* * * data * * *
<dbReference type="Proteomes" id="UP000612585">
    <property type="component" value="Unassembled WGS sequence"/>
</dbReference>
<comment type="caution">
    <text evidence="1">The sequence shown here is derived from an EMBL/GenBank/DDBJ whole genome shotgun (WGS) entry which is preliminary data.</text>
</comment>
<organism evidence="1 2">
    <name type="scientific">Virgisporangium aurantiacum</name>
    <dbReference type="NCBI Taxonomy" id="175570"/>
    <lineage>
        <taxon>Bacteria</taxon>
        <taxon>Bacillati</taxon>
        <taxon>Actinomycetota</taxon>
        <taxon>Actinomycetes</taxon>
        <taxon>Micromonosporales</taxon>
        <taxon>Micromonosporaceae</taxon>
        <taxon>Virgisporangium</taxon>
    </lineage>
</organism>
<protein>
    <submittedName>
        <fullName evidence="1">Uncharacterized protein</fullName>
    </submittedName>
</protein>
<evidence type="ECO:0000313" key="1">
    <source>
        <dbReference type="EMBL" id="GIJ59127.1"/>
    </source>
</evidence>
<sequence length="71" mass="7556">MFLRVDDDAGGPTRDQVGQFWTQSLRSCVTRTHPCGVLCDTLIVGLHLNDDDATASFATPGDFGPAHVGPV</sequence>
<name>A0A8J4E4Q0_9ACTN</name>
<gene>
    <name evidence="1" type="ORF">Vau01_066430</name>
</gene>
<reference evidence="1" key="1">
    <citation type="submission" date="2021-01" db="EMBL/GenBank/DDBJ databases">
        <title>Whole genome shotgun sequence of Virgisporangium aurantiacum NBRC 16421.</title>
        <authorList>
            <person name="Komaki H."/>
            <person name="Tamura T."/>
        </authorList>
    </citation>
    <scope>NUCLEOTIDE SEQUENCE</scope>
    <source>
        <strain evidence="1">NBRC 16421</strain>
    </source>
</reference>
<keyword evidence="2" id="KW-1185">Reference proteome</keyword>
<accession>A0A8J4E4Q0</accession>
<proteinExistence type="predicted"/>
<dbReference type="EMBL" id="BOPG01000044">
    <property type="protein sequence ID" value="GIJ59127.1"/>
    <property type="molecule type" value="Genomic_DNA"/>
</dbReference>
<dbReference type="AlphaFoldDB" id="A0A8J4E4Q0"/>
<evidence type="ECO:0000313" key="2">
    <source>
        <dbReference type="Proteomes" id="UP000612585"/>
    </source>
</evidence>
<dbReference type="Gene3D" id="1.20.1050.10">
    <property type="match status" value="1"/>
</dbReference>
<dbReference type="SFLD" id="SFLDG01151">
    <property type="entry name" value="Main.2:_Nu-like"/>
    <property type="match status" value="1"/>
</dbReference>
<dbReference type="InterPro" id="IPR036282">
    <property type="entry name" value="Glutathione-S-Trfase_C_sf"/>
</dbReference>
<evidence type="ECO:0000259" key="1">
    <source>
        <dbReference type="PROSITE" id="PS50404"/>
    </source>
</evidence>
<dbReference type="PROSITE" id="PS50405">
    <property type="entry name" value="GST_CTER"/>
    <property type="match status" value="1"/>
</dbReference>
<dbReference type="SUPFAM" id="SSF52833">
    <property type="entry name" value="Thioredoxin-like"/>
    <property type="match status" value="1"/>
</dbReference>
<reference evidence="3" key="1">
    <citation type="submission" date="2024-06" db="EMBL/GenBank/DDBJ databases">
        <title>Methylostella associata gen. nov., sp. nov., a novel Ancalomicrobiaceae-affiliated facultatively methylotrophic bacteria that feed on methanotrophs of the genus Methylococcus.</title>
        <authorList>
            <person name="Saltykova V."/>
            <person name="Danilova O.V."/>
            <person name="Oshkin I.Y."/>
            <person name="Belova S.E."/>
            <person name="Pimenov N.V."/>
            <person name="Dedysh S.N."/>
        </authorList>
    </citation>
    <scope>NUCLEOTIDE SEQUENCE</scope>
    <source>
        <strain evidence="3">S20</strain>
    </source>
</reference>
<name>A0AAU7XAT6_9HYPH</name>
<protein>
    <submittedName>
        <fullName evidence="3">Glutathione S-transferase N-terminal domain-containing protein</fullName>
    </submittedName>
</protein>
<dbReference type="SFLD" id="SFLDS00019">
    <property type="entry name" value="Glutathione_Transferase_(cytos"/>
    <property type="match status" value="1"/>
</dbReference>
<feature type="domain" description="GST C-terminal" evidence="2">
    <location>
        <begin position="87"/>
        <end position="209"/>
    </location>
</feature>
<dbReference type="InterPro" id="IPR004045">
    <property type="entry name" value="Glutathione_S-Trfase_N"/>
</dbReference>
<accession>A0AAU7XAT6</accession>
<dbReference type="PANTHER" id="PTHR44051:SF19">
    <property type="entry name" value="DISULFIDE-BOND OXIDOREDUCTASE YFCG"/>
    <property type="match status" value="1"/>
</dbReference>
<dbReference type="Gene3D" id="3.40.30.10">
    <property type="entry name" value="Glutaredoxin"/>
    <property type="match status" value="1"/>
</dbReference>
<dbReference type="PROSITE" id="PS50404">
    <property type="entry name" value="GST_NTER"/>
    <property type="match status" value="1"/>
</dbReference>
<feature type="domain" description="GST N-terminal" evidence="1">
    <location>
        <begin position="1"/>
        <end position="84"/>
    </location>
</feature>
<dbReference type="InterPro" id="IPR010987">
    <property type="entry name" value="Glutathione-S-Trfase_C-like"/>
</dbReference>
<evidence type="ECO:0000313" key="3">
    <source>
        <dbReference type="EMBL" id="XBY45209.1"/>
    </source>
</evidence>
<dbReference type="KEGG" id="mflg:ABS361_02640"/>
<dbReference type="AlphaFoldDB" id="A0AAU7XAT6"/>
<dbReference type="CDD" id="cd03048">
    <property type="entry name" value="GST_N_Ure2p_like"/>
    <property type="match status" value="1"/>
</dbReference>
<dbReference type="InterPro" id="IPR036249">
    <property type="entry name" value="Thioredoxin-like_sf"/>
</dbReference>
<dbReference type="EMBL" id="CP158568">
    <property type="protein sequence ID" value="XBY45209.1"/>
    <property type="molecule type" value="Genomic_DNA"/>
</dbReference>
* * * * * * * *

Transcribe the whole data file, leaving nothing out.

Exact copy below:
<dbReference type="Proteomes" id="UP000612585">
    <property type="component" value="Unassembled WGS sequence"/>
</dbReference>
<comment type="caution">
    <text evidence="1">The sequence shown here is derived from an EMBL/GenBank/DDBJ whole genome shotgun (WGS) entry which is preliminary data.</text>
</comment>
<organism evidence="1 2">
    <name type="scientific">Virgisporangium aurantiacum</name>
    <dbReference type="NCBI Taxonomy" id="175570"/>
    <lineage>
        <taxon>Bacteria</taxon>
        <taxon>Bacillati</taxon>
        <taxon>Actinomycetota</taxon>
        <taxon>Actinomycetes</taxon>
        <taxon>Micromonosporales</taxon>
        <taxon>Micromonosporaceae</taxon>
        <taxon>Virgisporangium</taxon>
    </lineage>
</organism>
<protein>
    <submittedName>
        <fullName evidence="1">Uncharacterized protein</fullName>
    </submittedName>
</protein>
<evidence type="ECO:0000313" key="1">
    <source>
        <dbReference type="EMBL" id="GIJ59127.1"/>
    </source>
</evidence>
<sequence length="71" mass="7556">MFLRVDDDAGGPTRDQVGQFWTQSLRSCVTRTHPCGVLCDTLIVGLHLNDDDATASFATPGDFGPAHVGPV</sequence>
<name>A0A8J4E4Q0_9ACTN</name>
<gene>
    <name evidence="1" type="ORF">Vau01_066430</name>
</gene>
<reference evidence="1" key="1">
    <citation type="submission" date="2021-01" db="EMBL/GenBank/DDBJ databases">
        <title>Whole genome shotgun sequence of Virgisporangium aurantiacum NBRC 16421.</title>
        <authorList>
            <person name="Komaki H."/>
            <person name="Tamura T."/>
        </authorList>
    </citation>
    <scope>NUCLEOTIDE SEQUENCE</scope>
    <source>
        <strain evidence="1">NBRC 16421</strain>
    </source>
</reference>
<keyword evidence="2" id="KW-1185">Reference proteome</keyword>
<accession>A0A8J4E4Q0</accession>
<proteinExistence type="predicted"/>
<dbReference type="EMBL" id="BOPG01000044">
    <property type="protein sequence ID" value="GIJ59127.1"/>
    <property type="molecule type" value="Genomic_DNA"/>
</dbReference>
<dbReference type="AlphaFoldDB" id="A0A8J4E4Q0"/>
<evidence type="ECO:0000313" key="2">
    <source>
        <dbReference type="Proteomes" id="UP000612585"/>
    </source>
</evidence>
<dbReference type="Gene3D" id="1.20.1050.10">
    <property type="match status" value="1"/>
</dbReference>
<dbReference type="SFLD" id="SFLDG01151">
    <property type="entry name" value="Main.2:_Nu-like"/>
    <property type="match status" value="1"/>
</dbReference>
<dbReference type="InterPro" id="IPR036282">
    <property type="entry name" value="Glutathione-S-Trfase_C_sf"/>
</dbReference>
<evidence type="ECO:0000259" key="1">
    <source>
        <dbReference type="PROSITE" id="PS50404"/>
    </source>
</evidence>
<dbReference type="PROSITE" id="PS50405">
    <property type="entry name" value="GST_CTER"/>
    <property type="match status" value="1"/>
</dbReference>
<dbReference type="SUPFAM" id="SSF52833">
    <property type="entry name" value="Thioredoxin-like"/>
    <property type="match status" value="1"/>
</dbReference>
<reference evidence="3" key="1">
    <citation type="submission" date="2024-06" db="EMBL/GenBank/DDBJ databases">
        <title>Methylostella associata gen. nov., sp. nov., a novel Ancalomicrobiaceae-affiliated facultatively methylotrophic bacteria that feed on methanotrophs of the genus Methylococcus.</title>
        <authorList>
            <person name="Saltykova V."/>
            <person name="Danilova O.V."/>
            <person name="Oshkin I.Y."/>
            <person name="Belova S.E."/>
            <person name="Pimenov N.V."/>
            <person name="Dedysh S.N."/>
        </authorList>
    </citation>
    <scope>NUCLEOTIDE SEQUENCE</scope>
    <source>
        <strain evidence="3">S20</strain>
    </source>
</reference>
<name>A0AAU7XAT6_9HYPH</name>
<protein>
    <submittedName>
        <fullName evidence="3">Glutathione S-transferase N-terminal domain-containing protein</fullName>
    </submittedName>
</protein>
<dbReference type="SFLD" id="SFLDS00019">
    <property type="entry name" value="Glutathione_Transferase_(cytos"/>
    <property type="match status" value="1"/>
</dbReference>
<feature type="domain" description="GST C-terminal" evidence="2">
    <location>
        <begin position="87"/>
        <end position="209"/>
    </location>
</feature>
<dbReference type="InterPro" id="IPR004045">
    <property type="entry name" value="Glutathione_S-Trfase_N"/>
</dbReference>
<accession>A0AAU7XAT6</accession>
<dbReference type="PANTHER" id="PTHR44051:SF19">
    <property type="entry name" value="DISULFIDE-BOND OXIDOREDUCTASE YFCG"/>
    <property type="match status" value="1"/>
</dbReference>
<dbReference type="Gene3D" id="3.40.30.10">
    <property type="entry name" value="Glutaredoxin"/>
    <property type="match status" value="1"/>
</dbReference>
<dbReference type="PROSITE" id="PS50404">
    <property type="entry name" value="GST_NTER"/>
    <property type="match status" value="1"/>
</dbReference>
<feature type="domain" description="GST N-terminal" evidence="1">
    <location>
        <begin position="1"/>
        <end position="84"/>
    </location>
</feature>
<dbReference type="InterPro" id="IPR010987">
    <property type="entry name" value="Glutathione-S-Trfase_C-like"/>
</dbReference>
<evidence type="ECO:0000313" key="3">
    <source>
        <dbReference type="EMBL" id="XBY45209.1"/>
    </source>
</evidence>
<dbReference type="KEGG" id="mflg:ABS361_02640"/>
<dbReference type="AlphaFoldDB" id="A0AAU7XAT6"/>
<dbReference type="CDD" id="cd03048">
    <property type="entry name" value="GST_N_Ure2p_like"/>
    <property type="match status" value="1"/>
</dbReference>
<dbReference type="InterPro" id="IPR036249">
    <property type="entry name" value="Thioredoxin-like_sf"/>
</dbReference>
<dbReference type="EMBL" id="CP158568">
    <property type="protein sequence ID" value="XBY45209.1"/>
    <property type="molecule type" value="Genomic_DNA"/>
</dbReference>